On Wednesday night we went to see the most wonderful show, The Pianist. It’s part theatre, part circus, part piano recital, and it’s very very funny. I even went so far as to say it “blew my mind”, you can read the full response here. The creator and star of The Pianist is Thomas Monckton, a New Zealand-born French-trained clown who lives in Paris. Here’s what he has to say for himself.
I’m an evolved newt but I’m also a dropout from biology so it’s possible that that isn’t true.
My day usually begins with a solitary staircase coming down from a dimly lit ceiling with a sliver of lawn grass running down the middle of the steps with each blade of grass a different shade of green and on the blade of grass are tiny chanting ladybirds holding protest signs…and then I wake up and have a smoothie. My day ends with practicing different ways a dolphin might get into a human bed if it needed to. I highly recommend this activity.
Name your three favourite places in Auckland to eat, drink and play
1. Eat: On the steps of the central Auckland police station
2. Drink: Onetangi Service Station on Waiheke Island.
3. Play: Downtown Carpark
Tell us something we’d be surprised to know about you
I hate crossing roads. They confuse and scare me. I can’t wait until I’m at the age where it’s acceptable to grab a stranger to help me cross the road.
Pick a book and a park you’d like to read it in, anywhere in the world.
A map book of Hyde Park in Buttes Chaumont, Paris and look really really confused. Just to see if anyone would help me out.
Tell us a little bit about The Pianist.
The Pianist is a show about a drummer. I mean a pianist… who is trying to live up to his own expectations of himself and of the expectations of a classical music recital and fails triumphantly. I use lots of circus training in the show but try to make the tricks as invisible as possible. Some parts of the show are seemingly insignificant but actually took me years to be able to do. I worked on it in a small town in Finland with Sanna Silvenoinen who is a contemporary dancer and circus artist and since then it has performed all over internationally. Even Korea wants to make a replica of the show.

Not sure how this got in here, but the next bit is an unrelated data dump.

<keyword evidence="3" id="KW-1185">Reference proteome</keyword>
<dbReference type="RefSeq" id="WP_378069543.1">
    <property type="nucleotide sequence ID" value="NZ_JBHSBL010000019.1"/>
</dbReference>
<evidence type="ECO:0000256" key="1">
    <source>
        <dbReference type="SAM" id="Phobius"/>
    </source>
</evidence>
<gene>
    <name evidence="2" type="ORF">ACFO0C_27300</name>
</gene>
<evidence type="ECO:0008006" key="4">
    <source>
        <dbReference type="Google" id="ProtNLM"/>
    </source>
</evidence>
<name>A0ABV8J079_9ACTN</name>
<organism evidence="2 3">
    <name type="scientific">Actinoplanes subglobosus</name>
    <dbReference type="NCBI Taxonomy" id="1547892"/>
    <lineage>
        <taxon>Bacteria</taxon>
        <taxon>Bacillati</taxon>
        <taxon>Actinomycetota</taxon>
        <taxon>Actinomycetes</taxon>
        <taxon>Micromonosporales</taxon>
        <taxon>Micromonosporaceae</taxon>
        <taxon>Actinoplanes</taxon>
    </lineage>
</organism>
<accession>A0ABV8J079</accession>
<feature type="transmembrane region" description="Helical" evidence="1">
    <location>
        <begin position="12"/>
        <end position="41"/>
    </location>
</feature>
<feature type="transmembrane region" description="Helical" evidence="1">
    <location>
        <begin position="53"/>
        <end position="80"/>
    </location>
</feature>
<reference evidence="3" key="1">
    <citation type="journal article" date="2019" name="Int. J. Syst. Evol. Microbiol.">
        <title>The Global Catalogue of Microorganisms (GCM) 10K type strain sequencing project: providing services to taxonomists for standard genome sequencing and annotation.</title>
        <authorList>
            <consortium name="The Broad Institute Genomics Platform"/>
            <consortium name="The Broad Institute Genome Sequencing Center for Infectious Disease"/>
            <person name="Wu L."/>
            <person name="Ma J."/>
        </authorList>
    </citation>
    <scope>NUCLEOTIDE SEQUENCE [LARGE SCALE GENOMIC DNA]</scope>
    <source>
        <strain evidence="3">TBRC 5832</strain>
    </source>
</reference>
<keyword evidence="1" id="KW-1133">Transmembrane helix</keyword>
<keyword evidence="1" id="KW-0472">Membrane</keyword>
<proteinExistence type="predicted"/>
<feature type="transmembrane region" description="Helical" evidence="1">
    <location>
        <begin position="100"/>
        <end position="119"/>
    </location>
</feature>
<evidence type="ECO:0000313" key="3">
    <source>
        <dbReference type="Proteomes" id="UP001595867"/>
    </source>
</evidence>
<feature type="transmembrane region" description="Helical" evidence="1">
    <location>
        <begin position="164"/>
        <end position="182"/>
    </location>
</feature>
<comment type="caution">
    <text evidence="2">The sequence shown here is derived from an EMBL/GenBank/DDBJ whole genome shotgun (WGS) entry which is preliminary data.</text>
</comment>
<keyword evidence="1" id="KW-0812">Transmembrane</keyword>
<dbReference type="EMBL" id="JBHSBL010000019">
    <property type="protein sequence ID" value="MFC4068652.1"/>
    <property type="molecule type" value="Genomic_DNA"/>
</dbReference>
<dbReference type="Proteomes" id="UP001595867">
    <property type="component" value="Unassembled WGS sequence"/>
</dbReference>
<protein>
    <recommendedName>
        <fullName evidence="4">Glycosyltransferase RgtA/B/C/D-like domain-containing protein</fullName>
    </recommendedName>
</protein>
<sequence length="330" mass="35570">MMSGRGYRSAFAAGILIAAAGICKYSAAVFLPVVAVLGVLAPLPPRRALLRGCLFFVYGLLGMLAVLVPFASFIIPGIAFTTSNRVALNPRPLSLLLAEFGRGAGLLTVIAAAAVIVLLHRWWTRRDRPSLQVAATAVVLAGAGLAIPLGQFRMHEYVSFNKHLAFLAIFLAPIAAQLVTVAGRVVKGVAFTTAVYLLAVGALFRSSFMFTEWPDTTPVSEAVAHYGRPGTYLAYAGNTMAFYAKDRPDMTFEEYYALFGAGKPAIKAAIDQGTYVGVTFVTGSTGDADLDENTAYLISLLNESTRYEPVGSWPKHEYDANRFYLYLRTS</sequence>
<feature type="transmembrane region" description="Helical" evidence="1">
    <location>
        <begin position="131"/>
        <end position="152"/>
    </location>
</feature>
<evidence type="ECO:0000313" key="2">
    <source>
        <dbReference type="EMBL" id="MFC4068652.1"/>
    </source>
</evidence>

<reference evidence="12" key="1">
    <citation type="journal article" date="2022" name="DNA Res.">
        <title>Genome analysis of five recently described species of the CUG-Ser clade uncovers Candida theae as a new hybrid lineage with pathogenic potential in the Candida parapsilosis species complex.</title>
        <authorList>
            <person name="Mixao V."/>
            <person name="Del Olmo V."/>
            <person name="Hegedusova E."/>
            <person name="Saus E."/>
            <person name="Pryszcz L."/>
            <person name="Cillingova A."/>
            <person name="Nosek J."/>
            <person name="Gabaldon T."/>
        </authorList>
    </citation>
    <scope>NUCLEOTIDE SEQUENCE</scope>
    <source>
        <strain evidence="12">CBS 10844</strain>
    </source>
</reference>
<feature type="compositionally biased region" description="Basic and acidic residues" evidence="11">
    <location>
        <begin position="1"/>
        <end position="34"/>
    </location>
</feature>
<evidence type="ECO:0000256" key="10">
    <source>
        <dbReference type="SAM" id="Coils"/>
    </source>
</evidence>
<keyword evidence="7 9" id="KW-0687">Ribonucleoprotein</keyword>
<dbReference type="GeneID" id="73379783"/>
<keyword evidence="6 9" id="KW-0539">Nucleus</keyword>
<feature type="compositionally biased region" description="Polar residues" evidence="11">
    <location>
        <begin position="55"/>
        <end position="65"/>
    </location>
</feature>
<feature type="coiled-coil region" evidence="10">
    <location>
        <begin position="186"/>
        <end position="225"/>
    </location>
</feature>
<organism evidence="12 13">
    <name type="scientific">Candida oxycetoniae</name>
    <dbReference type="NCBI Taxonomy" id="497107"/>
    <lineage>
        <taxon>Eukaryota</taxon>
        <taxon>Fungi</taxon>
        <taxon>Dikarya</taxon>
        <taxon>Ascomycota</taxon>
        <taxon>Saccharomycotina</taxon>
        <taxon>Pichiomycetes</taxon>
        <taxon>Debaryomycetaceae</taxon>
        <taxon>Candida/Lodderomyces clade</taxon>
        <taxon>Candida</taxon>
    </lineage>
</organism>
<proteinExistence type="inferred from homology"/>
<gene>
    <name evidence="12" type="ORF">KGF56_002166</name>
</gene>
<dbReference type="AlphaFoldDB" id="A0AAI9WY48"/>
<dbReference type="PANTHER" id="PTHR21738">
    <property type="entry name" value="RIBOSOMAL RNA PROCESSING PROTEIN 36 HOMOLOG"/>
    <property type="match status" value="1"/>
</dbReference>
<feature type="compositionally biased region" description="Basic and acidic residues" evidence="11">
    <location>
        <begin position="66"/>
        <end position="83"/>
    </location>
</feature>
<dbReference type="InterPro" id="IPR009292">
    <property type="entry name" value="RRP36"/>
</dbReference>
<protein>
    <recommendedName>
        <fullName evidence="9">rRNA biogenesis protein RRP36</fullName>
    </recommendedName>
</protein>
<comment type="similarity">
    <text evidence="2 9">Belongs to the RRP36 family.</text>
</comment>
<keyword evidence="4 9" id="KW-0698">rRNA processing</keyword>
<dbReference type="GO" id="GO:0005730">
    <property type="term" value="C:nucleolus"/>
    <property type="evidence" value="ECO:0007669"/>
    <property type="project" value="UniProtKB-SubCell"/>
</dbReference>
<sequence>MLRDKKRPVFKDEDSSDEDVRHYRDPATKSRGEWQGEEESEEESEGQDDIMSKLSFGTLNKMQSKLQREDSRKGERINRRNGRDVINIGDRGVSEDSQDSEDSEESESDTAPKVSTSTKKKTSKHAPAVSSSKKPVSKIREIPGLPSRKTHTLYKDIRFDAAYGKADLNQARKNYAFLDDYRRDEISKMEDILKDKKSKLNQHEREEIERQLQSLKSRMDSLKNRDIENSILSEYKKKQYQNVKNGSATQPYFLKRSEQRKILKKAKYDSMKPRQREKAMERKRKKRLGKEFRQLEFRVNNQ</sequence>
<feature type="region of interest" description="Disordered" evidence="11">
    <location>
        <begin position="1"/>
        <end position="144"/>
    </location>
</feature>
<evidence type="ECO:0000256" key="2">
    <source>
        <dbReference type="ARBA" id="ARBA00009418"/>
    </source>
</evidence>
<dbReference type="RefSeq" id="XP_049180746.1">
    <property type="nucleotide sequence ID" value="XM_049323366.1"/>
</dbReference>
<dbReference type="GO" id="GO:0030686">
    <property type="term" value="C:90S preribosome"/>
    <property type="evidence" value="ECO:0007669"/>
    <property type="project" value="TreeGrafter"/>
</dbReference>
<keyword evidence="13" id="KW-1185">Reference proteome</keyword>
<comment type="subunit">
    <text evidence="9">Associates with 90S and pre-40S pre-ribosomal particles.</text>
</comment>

I performed The Pianist in Russia and all the children in the audience started chanting (in Russian) “put your shoes back on!”. I had no idea what they were saying. It was kind of scary though. Chanting children are scary enough, but in a language you don’t understand it’s even more intense.
Tell us a story from your touring adventures across Europe.
In one show in Edinburgh Fringe there were some very nicely dressed people sitting at the front. At one point in the show I decided it was a good time to climb into the audience and play around a bit and so I did. On my way back to the stage I clambered over the nicely dressed people, got up on stage, and carried on with the show. After the show my producer said that there were some VIPs in the audience. I asked who they were and she said it was the Queen of Holland and family.
What has your experience with clowning taught you about life?
Mistakes and difficulties are some of the most interesting moments of our lives.
You mention that contemporary circus and cross-genre theatre are taking Europe by storm, what’s the most unexpected thing you’ve ever seen happen on a stage?
A scalp of hair being slowly lowered into a four meter turbine engine. It was weird. I liked it.
If everyone in the world had a theme song that played when they walked into a room, what would yours be and why?
4’33” by John Cage. It does actually happen. Every time. You have to listen for it next time I come into a room.
You can see The Pianist at the Herald Theatre until the 18th of April and I highly recommend that you do. Take the kids. Get tickets here.